I have shared before how in June 2011, all 22 PCUSA churches in San Francisco gathered to collectively discuss the legacy that Christ calls us to live into. While that was the focus of the gathering, I have to admit that it wasn’t the original motivation or catalyst that sparked such a gathering to take place. As I shared in a previous blog, a group of pastors, including myself, originally gathered to discuss the plans on how to address the many “dying” or “declining” churches in our area. It was in that conversation that we realized we were asking the wrong question and shifted our focus from “dying” to “legacy.” “Dying” places a judgment value on the worth of a worshipping congregation, while “legacy” places a call and goal for all congregations to live into and strive for. “Dying” creates a divider between the “haves” and the “have-nots,” while “legacy” levels the playing field and creates space for us to discern how in our diversity we contribute to a collective legacy or calling. “Dying” feeds distrust among us, while “legacy” plants partnerships and support. Together we came up with this collective legacy.
From that initial gathering, a second group was formed with elders and clergy who attended that gathering to further think through the next steps. A few of the ideas that came out were to hold frequent gatherings for churches to build relationships and partner, using an Open Space model, as well as gathering to educate ourselves and develop a common vocabulary of ministry. For example, the word “missional” can mean different things to different people, so what is it going to mean to this particular community. For churches who are no longer looking at redevelopment and can not afford an ordained clergy, we are hoping this is an opportunity to be a laboratory or a training ground for seminarians interested in urban ministry or a call to this type of ministry. Congregations with pastors could provide guidance and mentorship, while seminarians would have a hands-on opportunity to do effective ministry and provide needed pastoral care to these congregations. For congregations who are discerning their immediate future of sustainability and possible closure, we are looking at providing resources of assessment and guidance in that process.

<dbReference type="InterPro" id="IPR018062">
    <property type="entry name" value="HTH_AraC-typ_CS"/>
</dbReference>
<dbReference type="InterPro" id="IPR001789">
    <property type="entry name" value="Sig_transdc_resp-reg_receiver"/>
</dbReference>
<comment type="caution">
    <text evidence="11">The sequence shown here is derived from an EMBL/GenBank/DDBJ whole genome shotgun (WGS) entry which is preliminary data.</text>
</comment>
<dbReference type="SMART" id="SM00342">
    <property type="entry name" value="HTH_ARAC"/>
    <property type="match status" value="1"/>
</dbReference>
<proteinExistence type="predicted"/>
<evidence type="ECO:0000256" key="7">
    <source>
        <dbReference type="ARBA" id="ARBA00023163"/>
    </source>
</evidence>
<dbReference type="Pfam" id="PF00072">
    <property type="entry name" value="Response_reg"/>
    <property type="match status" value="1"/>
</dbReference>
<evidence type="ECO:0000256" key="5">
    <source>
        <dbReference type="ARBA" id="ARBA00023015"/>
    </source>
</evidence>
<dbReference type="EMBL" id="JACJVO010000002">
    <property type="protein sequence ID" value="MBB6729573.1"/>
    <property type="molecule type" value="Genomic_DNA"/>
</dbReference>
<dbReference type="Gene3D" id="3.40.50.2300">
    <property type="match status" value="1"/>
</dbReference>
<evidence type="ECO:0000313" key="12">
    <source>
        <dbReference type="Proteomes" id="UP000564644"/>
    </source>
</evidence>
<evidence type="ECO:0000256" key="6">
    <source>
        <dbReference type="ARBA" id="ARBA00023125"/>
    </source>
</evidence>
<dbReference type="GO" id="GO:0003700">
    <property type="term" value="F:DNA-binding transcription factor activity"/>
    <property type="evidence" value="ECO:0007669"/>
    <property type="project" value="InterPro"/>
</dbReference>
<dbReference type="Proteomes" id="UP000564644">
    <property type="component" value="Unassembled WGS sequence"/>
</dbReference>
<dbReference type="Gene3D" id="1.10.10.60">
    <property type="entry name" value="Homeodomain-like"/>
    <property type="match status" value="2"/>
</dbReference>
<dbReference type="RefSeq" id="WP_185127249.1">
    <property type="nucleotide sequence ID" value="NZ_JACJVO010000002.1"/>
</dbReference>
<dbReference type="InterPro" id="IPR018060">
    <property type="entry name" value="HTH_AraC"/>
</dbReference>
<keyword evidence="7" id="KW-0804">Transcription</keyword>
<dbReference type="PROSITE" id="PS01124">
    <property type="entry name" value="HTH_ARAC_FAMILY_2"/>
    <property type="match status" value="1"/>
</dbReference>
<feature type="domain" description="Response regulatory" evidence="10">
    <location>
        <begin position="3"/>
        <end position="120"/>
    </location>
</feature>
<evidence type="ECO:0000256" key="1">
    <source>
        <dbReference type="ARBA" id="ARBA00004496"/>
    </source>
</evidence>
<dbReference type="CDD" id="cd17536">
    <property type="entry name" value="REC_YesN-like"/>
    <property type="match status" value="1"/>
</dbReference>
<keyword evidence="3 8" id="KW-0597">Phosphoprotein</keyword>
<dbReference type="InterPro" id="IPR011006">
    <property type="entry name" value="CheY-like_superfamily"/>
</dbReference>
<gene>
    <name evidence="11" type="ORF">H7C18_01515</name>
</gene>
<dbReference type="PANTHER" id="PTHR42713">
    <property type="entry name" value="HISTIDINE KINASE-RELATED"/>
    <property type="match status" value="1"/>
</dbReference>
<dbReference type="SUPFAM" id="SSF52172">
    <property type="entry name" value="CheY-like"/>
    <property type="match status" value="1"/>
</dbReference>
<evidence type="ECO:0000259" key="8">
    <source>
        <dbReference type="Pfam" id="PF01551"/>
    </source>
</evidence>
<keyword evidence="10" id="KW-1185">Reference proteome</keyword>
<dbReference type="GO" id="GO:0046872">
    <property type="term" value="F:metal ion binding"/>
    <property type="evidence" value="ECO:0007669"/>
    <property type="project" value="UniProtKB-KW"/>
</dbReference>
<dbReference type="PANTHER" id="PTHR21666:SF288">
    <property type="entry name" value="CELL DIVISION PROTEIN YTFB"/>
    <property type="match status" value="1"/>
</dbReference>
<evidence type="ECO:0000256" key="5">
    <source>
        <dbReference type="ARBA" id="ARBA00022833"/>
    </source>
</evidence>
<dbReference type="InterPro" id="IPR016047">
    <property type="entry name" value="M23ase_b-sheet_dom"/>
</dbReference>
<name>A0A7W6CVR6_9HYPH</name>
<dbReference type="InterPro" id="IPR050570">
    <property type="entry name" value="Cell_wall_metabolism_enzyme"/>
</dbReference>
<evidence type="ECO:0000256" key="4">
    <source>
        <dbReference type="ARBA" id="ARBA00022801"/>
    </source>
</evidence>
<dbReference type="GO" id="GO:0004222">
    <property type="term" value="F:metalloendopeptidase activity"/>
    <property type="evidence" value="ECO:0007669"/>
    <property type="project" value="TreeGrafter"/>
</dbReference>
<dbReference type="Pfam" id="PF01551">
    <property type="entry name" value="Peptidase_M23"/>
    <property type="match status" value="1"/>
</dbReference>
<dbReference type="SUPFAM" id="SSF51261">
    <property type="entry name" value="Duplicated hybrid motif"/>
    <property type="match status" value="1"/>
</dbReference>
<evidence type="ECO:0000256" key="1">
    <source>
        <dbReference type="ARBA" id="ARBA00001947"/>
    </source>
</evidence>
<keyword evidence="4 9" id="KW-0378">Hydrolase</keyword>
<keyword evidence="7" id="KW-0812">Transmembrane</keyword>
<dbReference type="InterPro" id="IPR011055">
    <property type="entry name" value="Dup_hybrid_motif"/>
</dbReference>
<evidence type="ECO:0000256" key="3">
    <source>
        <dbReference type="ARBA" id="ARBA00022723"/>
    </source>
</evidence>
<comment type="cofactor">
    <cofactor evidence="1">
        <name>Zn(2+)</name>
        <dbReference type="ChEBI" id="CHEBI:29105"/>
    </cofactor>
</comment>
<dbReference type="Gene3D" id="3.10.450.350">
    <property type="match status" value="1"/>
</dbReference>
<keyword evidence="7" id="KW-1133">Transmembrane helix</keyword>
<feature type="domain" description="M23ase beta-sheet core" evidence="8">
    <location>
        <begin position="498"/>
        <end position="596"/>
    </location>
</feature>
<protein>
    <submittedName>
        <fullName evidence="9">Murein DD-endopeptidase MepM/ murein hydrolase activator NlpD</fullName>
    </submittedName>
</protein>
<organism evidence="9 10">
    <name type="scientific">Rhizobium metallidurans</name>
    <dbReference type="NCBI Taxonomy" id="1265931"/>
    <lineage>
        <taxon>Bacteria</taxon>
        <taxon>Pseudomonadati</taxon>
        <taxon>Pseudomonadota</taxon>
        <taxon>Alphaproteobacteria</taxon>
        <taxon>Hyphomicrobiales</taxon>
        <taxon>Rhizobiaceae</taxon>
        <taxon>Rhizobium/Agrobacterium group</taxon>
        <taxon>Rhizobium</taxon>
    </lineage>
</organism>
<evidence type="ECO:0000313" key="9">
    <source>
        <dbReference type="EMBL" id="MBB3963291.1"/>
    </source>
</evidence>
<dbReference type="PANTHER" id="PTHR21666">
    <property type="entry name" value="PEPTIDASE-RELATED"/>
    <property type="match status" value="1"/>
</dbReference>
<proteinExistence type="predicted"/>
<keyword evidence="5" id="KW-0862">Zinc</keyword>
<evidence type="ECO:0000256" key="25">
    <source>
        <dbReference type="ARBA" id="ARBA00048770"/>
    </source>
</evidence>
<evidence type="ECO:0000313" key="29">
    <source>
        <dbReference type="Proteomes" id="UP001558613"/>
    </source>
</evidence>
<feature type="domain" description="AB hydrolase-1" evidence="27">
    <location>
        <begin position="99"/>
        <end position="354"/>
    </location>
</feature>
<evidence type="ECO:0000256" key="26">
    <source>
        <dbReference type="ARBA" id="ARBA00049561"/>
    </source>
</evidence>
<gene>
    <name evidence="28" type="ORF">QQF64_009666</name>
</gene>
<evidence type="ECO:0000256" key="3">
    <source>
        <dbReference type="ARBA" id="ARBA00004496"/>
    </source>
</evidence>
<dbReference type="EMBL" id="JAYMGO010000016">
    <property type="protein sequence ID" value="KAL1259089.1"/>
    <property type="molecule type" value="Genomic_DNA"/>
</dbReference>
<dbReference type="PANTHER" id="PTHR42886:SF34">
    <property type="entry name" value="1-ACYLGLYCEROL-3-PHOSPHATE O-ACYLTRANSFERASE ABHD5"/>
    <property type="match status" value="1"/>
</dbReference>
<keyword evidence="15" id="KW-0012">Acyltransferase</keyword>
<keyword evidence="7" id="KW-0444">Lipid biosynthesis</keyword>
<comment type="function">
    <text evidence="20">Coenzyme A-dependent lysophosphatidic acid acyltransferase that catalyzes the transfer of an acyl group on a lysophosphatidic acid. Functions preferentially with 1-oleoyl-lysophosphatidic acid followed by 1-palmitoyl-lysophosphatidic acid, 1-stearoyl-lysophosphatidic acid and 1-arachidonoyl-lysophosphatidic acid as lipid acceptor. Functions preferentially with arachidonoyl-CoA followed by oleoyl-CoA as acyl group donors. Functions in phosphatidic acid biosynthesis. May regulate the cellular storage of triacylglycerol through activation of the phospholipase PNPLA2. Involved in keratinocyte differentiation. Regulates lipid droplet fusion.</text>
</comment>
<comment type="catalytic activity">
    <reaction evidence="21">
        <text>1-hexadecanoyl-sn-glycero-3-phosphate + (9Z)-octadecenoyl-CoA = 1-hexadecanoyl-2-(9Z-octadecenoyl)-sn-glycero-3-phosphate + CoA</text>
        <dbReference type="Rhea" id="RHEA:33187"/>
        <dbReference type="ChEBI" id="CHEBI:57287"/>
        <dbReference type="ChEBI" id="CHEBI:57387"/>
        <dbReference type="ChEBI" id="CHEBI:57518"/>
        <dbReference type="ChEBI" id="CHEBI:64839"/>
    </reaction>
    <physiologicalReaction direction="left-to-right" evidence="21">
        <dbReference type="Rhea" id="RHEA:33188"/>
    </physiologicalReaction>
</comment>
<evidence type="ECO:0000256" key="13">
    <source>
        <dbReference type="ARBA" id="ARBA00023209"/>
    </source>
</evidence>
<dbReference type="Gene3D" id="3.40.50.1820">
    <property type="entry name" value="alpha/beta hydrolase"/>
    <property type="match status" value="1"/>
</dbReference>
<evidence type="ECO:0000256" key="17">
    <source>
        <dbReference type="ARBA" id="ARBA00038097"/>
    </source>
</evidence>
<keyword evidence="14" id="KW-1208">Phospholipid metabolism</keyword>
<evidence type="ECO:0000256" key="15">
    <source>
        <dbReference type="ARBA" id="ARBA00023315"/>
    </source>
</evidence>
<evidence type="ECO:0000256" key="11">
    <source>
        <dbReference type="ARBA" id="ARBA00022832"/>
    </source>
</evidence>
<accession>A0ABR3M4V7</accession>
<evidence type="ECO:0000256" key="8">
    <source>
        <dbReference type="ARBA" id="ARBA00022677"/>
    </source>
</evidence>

What is great about these gatherings is that it puts the focus on actual ministry versus labeling congregations according to viability. It also empowers congregations big and small to assess their ministry and how that plays out in a bigger context of living into a collective legacy. It calls on all congregations to work together, partner together, and support one another. And more importantly, it emphasizes the fact that WE are the Presbytery, not some higher entity, not an outside group, but each elder, clergy, and church are the Presbytery and it is up to us to do the work Christ calls us to do.